Early afterdepolarizations and triggered activity induced by cocaine. A possible mechanism of cocaine arrhythmogenesis.
BACKGROUND Cocaine may produce life-threatening cardiac arrhythmias, but it is not clear whether this is an indirect effect of coronary vasoconstriction and ischemia or a direct myocardial effect of the substance. Except for its effects on the Na+ current as a local anesthetic, little is known about the direct electrophysiological actions on cardiac cells. Therefore, we studied the effects of cocaine on action potentials and membrane currents in isolated feline ventricular myocytes to test the hypothesis that cocaine-induced arrhythmogenesis may be based on cellular and ionic mechanisms.
METHODS AND RESULTS Action potentials and membrane currents were recorded using the patch clamp technique. Single cells were isolated from feline left ventricles by enzymatic digestion. Exposure to cocaine (10 or 50 microM) depressed the plateau phase of the action potential and prolonged action potential duration. Action potential duration measured at 90% repolarization (APD90) was increased from 280 +/- 12 msec to 325 +/- 17 msec (p less than 0.01) by 5-minute exposure to 10 mumol cocaine, when the cells were stimulated at 1 Hz. During exposure to 50 mumol cocaine, APD90 was markedly increased from 298 +/- 13 msec to 437 +/- 35 msec (p less than 0.01) in seven of 16 cells, and early afterdepolarizations (EADs) developed in these cells. The take-off potential and the amplitude of EADs were -28.3 +/- 2.3 mV and 16.8 +/- 1.2 mV, respectively. Triggered activity arising from EADs was induced in four of the seven cells. Addition of 1 nmol isoproterenol augmented EADs and induced sustained triggered activity, whereas they were suppressed by exposure to 2 microM verapamil. Whole-cell voltage clamp experiments revealed that cocaine (50 microM) reduced the peak L-type Ca2+ current from 1.03 +/- 0.13 nA to 0.79 +/- 0.11 nA (23% reduction, p less than 0.05). Cocaine also reduced the peak delayed rectifier K+ current from 362 +/- 51 pA to 113 +/- 32 pA (69% reduction, p less than 0.01). However, cocaine did not affect activation and inactivation kinetics of these channels. Cocaine had no effect on the inward rectifier K+ current.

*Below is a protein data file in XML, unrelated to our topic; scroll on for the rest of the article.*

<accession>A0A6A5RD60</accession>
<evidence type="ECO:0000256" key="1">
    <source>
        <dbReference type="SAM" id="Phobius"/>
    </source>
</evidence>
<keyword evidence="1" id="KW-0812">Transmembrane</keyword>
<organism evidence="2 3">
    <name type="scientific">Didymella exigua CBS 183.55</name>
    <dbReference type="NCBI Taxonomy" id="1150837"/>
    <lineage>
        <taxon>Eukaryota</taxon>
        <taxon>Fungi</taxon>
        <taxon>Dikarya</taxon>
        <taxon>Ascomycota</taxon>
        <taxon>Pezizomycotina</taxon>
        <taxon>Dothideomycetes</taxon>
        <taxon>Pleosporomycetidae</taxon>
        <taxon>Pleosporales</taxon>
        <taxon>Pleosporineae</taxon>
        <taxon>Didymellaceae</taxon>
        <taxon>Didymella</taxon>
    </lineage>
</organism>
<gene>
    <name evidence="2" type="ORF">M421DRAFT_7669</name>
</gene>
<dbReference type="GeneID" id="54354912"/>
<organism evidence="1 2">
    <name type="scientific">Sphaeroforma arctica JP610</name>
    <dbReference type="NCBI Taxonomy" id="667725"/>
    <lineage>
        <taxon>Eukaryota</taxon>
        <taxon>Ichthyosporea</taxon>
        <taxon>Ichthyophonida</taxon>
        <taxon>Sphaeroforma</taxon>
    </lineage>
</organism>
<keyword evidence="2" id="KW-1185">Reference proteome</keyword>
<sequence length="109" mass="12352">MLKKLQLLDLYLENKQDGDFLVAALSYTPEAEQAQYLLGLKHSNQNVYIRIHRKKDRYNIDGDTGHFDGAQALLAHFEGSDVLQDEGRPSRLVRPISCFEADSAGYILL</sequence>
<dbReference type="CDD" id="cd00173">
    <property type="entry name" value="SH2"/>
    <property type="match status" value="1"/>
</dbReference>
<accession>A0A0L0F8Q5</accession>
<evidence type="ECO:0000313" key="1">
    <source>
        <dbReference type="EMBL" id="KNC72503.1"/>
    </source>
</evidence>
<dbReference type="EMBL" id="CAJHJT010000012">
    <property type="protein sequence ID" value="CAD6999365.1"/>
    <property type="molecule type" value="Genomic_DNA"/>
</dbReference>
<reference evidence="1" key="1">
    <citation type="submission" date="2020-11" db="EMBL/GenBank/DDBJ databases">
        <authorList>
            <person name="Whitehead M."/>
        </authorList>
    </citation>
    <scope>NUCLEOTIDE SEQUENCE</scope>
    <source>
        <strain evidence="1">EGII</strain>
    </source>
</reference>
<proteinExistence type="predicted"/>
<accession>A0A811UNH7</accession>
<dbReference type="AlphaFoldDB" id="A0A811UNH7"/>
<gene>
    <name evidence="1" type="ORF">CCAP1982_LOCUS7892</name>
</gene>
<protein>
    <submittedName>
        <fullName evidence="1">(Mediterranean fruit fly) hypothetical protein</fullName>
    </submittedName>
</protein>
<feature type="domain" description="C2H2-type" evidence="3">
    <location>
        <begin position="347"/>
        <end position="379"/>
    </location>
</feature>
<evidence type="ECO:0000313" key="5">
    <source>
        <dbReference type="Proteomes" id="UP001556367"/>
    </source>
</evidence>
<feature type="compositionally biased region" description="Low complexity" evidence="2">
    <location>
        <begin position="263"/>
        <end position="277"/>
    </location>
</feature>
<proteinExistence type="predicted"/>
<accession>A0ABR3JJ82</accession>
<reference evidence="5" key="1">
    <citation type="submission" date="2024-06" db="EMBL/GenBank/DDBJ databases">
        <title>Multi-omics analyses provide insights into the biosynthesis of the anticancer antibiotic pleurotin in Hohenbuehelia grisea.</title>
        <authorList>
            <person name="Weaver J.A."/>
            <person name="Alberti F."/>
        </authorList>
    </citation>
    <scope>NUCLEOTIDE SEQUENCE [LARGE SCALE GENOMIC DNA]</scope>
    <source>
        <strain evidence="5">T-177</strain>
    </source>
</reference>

CONCLUSIONS We conclude that cocaine can prolong action potential duration and induce EADs and triggered activity by blocking the delayed rectifier K+ current, and that cocaine-induced abnormalities of repolarization, modulated by its inhibitory effects on catecholamine reuptake, may play a role in the potential of cocaine for induction of acute fatal arrhythmias.
- Copyright © 1992 by American Heart Association